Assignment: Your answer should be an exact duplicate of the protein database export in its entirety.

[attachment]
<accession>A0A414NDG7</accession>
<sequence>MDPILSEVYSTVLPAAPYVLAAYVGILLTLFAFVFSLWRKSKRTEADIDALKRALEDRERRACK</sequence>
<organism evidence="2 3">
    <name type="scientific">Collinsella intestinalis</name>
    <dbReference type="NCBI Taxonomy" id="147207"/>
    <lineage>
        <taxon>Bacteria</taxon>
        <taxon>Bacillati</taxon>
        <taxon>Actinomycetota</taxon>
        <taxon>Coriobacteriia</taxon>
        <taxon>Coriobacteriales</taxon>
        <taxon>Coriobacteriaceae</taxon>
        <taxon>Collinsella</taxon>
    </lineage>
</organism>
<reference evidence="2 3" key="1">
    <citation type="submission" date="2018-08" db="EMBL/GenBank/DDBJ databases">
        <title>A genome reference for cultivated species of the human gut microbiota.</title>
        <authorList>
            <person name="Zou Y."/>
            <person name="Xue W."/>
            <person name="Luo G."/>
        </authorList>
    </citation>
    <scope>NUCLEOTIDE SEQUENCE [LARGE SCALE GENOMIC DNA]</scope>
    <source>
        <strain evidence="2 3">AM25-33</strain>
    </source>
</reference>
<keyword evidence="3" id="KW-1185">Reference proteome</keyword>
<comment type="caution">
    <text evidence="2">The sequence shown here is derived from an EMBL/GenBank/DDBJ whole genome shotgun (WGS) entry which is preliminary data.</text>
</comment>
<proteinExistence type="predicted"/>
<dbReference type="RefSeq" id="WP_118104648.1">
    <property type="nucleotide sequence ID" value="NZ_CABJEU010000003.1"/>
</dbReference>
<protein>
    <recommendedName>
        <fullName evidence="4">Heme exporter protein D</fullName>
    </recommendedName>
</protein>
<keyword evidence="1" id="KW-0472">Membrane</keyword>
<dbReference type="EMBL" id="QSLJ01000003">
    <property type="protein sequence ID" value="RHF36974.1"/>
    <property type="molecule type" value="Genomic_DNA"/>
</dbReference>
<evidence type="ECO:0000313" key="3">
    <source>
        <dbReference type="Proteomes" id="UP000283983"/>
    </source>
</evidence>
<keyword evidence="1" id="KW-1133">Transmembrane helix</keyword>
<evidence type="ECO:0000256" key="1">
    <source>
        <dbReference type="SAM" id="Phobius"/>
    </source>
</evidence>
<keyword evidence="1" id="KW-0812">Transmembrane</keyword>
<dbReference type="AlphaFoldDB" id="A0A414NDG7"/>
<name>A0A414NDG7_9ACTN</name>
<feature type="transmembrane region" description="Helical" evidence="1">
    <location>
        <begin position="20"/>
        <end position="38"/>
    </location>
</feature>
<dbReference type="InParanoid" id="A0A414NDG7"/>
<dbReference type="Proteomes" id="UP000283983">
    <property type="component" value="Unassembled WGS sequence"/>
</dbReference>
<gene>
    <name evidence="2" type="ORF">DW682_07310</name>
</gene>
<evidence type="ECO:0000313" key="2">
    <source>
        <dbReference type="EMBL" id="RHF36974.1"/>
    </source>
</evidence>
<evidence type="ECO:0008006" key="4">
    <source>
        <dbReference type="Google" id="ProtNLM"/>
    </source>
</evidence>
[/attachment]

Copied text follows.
<accession>A0A414NDG7</accession>
<sequence>MDPILSEVYSTVLPAAPYVLAAYVGILLTLFAFVFSLWRKSKRTEADIDALKRALEDRERRACK</sequence>
<organism evidence="2 3">
    <name type="scientific">Collinsella intestinalis</name>
    <dbReference type="NCBI Taxonomy" id="147207"/>
    <lineage>
        <taxon>Bacteria</taxon>
        <taxon>Bacillati</taxon>
        <taxon>Actinomycetota</taxon>
        <taxon>Coriobacteriia</taxon>
        <taxon>Coriobacteriales</taxon>
        <taxon>Coriobacteriaceae</taxon>
        <taxon>Collinsella</taxon>
    </lineage>
</organism>
<reference evidence="2 3" key="1">
    <citation type="submission" date="2018-08" db="EMBL/GenBank/DDBJ databases">
        <title>A genome reference for cultivated species of the human gut microbiota.</title>
        <authorList>
            <person name="Zou Y."/>
            <person name="Xue W."/>
            <person name="Luo G."/>
        </authorList>
    </citation>
    <scope>NUCLEOTIDE SEQUENCE [LARGE SCALE GENOMIC DNA]</scope>
    <source>
        <strain evidence="2 3">AM25-33</strain>
    </source>
</reference>
<keyword evidence="3" id="KW-1185">Reference proteome</keyword>
<comment type="caution">
    <text evidence="2">The sequence shown here is derived from an EMBL/GenBank/DDBJ whole genome shotgun (WGS) entry which is preliminary data.</text>
</comment>
<proteinExistence type="predicted"/>
<dbReference type="RefSeq" id="WP_118104648.1">
    <property type="nucleotide sequence ID" value="NZ_CABJEU010000003.1"/>
</dbReference>
<protein>
    <recommendedName>
        <fullName evidence="4">Heme exporter protein D</fullName>
    </recommendedName>
</protein>
<keyword evidence="1" id="KW-0472">Membrane</keyword>
<dbReference type="EMBL" id="QSLJ01000003">
    <property type="protein sequence ID" value="RHF36974.1"/>
    <property type="molecule type" value="Genomic_DNA"/>
</dbReference>
<evidence type="ECO:0000313" key="3">
    <source>
        <dbReference type="Proteomes" id="UP000283983"/>
    </source>
</evidence>
<keyword evidence="1" id="KW-1133">Transmembrane helix</keyword>
<evidence type="ECO:0000256" key="1">
    <source>
        <dbReference type="SAM" id="Phobius"/>
    </source>
</evidence>
<keyword evidence="1" id="KW-0812">Transmembrane</keyword>
<dbReference type="AlphaFoldDB" id="A0A414NDG7"/>
<name>A0A414NDG7_9ACTN</name>
<feature type="transmembrane region" description="Helical" evidence="1">
    <location>
        <begin position="20"/>
        <end position="38"/>
    </location>
</feature>
<dbReference type="InParanoid" id="A0A414NDG7"/>
<dbReference type="Proteomes" id="UP000283983">
    <property type="component" value="Unassembled WGS sequence"/>
</dbReference>
<gene>
    <name evidence="2" type="ORF">DW682_07310</name>
</gene>
<evidence type="ECO:0000313" key="2">
    <source>
        <dbReference type="EMBL" id="RHF36974.1"/>
    </source>
</evidence>
<evidence type="ECO:0008006" key="4">
    <source>
        <dbReference type="Google" id="ProtNLM"/>
    </source>
</evidence>